“When you are a victim of identity theft or fraud, it is important to construct a plan to recover your identity and protect yourself from additional fraud,” Fox added.

“A step that I would encourage folks to consider is placing a fraud alert through a credit bureau,” he suggested. “A fraud alert is free and will make it harder for someone to open certain accounts in your name, such as credit applications, as they have to take additional verification steps.”

Check Privacy Settings

One of the key points of owning IT is to keep privacy settings up-to-date. Too often, social media companies, software vendors, and other online entities have default settings that favor them and not the consumer. Therefore it is a good idea to check the settings before starting to use a new application.

Caution is also advisable when a new application is loaded onto a PC, tablet, or mobile phone to ensure that malware isn’t hitching a ride.

“As far as keeping tabs on their apps, people should ensure that they are using software and services that scan their devices for malicious apps,” said Ralph Russo, director of the School of Professional Advancement Information Technology Program at Tulane University.

“For example, people using Google Android devices should make sure the Play Store app scanner is on and functioning, and people using Microsoft Windows should, at the least, use built-in WindowsSecurity,” he told TechNewsWorld.

It is also important that users install apps and other software only from reputable sources and from the mobile device operating system’s official app store.

“Sideloading apps, or installing from other than the official store, can get you free software and a little more — hidden malicious software, as the free app acts as a Trojan horse,” warned Russo.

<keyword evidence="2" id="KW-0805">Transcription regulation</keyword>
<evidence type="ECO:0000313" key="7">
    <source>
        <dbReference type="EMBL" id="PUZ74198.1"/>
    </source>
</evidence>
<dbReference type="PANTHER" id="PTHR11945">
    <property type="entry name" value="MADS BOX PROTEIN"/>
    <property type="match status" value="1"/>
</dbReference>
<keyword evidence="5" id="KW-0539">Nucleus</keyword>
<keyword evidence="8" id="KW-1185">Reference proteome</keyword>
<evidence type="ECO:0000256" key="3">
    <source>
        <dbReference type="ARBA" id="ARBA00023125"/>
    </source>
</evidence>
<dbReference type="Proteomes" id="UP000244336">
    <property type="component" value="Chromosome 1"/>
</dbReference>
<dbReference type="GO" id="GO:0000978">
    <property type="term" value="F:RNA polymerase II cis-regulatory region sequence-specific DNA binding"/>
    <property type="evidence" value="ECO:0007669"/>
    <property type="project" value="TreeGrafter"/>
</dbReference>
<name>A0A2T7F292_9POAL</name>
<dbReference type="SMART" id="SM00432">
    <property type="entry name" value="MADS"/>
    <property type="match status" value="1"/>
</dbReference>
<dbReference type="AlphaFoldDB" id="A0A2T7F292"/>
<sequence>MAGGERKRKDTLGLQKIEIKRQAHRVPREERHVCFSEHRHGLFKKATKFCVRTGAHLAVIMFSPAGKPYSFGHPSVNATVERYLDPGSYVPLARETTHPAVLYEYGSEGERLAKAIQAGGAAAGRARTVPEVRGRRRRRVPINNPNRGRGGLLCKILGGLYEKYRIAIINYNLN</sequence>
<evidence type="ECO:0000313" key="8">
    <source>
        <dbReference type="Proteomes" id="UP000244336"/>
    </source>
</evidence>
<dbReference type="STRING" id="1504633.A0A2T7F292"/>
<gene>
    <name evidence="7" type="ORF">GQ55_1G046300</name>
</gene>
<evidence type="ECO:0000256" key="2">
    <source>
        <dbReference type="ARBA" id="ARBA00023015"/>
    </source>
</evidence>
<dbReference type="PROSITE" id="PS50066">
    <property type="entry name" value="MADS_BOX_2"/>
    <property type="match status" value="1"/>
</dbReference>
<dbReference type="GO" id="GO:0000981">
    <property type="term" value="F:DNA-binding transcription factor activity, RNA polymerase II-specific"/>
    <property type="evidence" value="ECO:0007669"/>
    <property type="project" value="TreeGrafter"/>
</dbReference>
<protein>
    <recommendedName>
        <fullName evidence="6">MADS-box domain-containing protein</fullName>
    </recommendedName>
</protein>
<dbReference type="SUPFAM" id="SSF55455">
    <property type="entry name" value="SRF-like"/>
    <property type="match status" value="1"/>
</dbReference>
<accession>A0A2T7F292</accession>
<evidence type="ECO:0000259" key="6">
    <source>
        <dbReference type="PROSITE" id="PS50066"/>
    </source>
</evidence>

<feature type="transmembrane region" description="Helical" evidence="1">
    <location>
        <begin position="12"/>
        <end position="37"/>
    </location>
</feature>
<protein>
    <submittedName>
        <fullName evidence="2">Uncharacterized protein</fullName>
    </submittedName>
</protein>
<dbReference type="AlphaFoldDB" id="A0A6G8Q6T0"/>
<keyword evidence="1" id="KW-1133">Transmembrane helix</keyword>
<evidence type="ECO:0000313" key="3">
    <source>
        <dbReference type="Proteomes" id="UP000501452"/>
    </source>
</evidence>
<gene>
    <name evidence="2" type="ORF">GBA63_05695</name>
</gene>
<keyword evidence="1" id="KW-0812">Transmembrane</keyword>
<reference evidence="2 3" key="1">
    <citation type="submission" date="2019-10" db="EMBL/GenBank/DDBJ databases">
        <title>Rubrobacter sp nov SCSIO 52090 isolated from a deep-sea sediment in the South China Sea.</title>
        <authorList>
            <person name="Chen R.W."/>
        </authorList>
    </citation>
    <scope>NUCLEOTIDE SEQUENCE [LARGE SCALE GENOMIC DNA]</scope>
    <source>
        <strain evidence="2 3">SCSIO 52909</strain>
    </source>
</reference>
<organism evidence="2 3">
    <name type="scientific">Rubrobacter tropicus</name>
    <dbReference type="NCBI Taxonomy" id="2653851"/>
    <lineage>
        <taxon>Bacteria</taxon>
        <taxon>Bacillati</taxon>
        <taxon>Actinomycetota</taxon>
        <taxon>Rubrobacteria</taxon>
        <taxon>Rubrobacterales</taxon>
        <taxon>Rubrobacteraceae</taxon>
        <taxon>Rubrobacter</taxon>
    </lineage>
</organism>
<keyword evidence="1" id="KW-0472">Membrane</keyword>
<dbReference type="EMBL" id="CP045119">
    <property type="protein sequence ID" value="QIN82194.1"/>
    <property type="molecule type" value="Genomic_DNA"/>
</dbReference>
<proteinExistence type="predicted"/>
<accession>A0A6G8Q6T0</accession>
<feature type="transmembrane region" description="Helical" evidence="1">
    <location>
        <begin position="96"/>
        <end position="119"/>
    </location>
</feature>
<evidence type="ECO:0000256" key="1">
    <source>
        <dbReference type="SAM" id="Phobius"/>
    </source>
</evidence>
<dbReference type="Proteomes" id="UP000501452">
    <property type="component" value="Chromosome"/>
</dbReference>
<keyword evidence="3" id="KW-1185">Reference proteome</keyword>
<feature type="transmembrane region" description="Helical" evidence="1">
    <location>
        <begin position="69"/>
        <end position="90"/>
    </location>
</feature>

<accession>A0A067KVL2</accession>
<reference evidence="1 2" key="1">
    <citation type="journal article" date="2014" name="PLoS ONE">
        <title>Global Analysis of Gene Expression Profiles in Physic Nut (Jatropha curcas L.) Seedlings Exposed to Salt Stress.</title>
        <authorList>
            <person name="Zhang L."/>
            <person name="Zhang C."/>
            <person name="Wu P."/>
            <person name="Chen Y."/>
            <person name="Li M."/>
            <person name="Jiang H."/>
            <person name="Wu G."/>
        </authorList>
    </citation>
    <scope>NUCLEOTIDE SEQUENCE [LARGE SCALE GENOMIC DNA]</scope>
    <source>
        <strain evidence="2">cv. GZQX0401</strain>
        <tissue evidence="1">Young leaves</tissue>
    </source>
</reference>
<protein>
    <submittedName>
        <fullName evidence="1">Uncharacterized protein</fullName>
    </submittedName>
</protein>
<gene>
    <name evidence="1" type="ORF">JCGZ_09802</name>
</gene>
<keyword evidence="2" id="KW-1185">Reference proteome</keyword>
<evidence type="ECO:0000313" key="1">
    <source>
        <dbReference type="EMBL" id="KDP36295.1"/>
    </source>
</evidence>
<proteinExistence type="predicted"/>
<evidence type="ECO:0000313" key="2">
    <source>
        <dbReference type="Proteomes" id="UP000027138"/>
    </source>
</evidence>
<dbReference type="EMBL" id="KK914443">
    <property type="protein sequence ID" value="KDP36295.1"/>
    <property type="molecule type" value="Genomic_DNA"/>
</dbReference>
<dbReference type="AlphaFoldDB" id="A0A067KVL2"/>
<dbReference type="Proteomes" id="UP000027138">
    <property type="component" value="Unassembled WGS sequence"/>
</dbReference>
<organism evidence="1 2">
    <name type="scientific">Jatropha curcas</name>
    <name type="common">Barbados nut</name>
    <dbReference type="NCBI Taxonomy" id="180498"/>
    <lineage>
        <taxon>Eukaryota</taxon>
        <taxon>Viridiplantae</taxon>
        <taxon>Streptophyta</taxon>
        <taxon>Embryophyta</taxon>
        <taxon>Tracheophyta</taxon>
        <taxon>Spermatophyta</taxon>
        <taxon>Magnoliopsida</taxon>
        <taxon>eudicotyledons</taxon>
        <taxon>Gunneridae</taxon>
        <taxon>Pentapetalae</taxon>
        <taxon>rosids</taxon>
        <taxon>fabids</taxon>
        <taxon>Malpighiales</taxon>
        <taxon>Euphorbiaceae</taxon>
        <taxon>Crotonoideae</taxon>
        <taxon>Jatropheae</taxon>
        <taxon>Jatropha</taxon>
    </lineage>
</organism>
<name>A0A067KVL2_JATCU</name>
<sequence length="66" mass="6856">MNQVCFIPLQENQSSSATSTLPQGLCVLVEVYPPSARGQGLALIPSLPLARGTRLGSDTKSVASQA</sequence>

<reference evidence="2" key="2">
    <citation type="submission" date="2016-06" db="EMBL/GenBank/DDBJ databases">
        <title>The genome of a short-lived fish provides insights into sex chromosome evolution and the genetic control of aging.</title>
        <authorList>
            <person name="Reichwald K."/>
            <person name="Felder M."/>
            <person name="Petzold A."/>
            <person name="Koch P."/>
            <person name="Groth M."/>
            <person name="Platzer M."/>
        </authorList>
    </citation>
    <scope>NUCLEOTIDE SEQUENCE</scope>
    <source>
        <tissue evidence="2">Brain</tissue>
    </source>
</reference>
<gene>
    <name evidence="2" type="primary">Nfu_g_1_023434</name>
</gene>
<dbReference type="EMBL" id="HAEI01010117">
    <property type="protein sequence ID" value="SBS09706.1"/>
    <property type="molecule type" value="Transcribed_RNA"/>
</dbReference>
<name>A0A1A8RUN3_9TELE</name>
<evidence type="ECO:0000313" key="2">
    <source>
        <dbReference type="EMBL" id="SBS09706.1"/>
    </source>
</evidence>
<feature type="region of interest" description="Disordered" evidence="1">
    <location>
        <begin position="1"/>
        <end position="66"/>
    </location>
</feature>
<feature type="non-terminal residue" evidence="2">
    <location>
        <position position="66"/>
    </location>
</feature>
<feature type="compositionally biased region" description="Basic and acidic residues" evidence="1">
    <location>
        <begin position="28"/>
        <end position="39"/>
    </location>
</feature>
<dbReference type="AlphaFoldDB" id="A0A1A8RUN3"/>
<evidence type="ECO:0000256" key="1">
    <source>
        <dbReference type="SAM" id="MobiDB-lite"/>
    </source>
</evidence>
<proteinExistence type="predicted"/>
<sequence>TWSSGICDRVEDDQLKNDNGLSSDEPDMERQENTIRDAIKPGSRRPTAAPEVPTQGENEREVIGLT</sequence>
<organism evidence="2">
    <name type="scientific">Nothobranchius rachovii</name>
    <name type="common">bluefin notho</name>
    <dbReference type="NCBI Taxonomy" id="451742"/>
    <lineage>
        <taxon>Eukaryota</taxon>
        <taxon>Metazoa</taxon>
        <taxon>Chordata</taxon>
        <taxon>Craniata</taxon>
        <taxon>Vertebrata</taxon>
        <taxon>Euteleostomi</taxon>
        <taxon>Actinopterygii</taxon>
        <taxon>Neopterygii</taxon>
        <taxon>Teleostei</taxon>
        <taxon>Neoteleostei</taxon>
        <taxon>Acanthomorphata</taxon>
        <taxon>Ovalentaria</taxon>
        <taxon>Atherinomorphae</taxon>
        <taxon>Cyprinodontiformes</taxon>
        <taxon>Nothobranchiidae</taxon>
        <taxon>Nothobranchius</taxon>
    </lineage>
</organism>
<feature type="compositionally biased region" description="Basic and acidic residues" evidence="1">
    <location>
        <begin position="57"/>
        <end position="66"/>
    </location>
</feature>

“Privacy settings in social media should be set to only allow the minimum number of people to see personal data, photos, and messages that users are comfortable with — e.g., ‘friends only,’ ‘friends of friends,'” added Russo. “Never set a privacy setting to ‘public’ without a specific considered reason for doing so.”

Own IT on Social Media

It is easy to share way too much on social media. One factor is that the concept of “friends” suggests those that have connections with you are, in fact, your friends, even when you’ve never met them or had any prior contact.

A worrisome aspect of social media it can be just as easy for individuals to be socially engineered as friended!

Also of concern is that while online, people tend to share information with the masses that they probably would only whisper to a close friend or colleague in a face-to-face situation.

“While social media has become a primary method of communication in our society, users should proceed from the perspective that anything they say or post can eventually, if not immediately, be public,” Russo pointed out.

“Unfortunately, many people approach posting as if it is for their friend’s eyes only — but social media sharing and re-posting can quickly widen the audience to a level the poster did not count on, he said.

Therefore, when using social media, one should refrain as much as possible from divulging or displaying personal information that could be used in any nefarious way.

That could include birth dates, specific and detailed information about upcoming events or plans, or personal information such as the layout of a business or house, said Russo. “Think from the perspective of what a malicious actor would do with the information you’ve posted.”

Peter Suciu

Peter Suciu has been an ECT News Network reporter since 2012. His areas of focus include cybersecurity, mobile phones, displays, streaming media, pay TV and autonomous vehicles. He has written and edited for numerous publications and websites, including Newsweek, Wired and Peter.

1 Comment

Leave a Comment

Please sign in to post or reply to a comment. New users create a free account.

Technewsworld Channels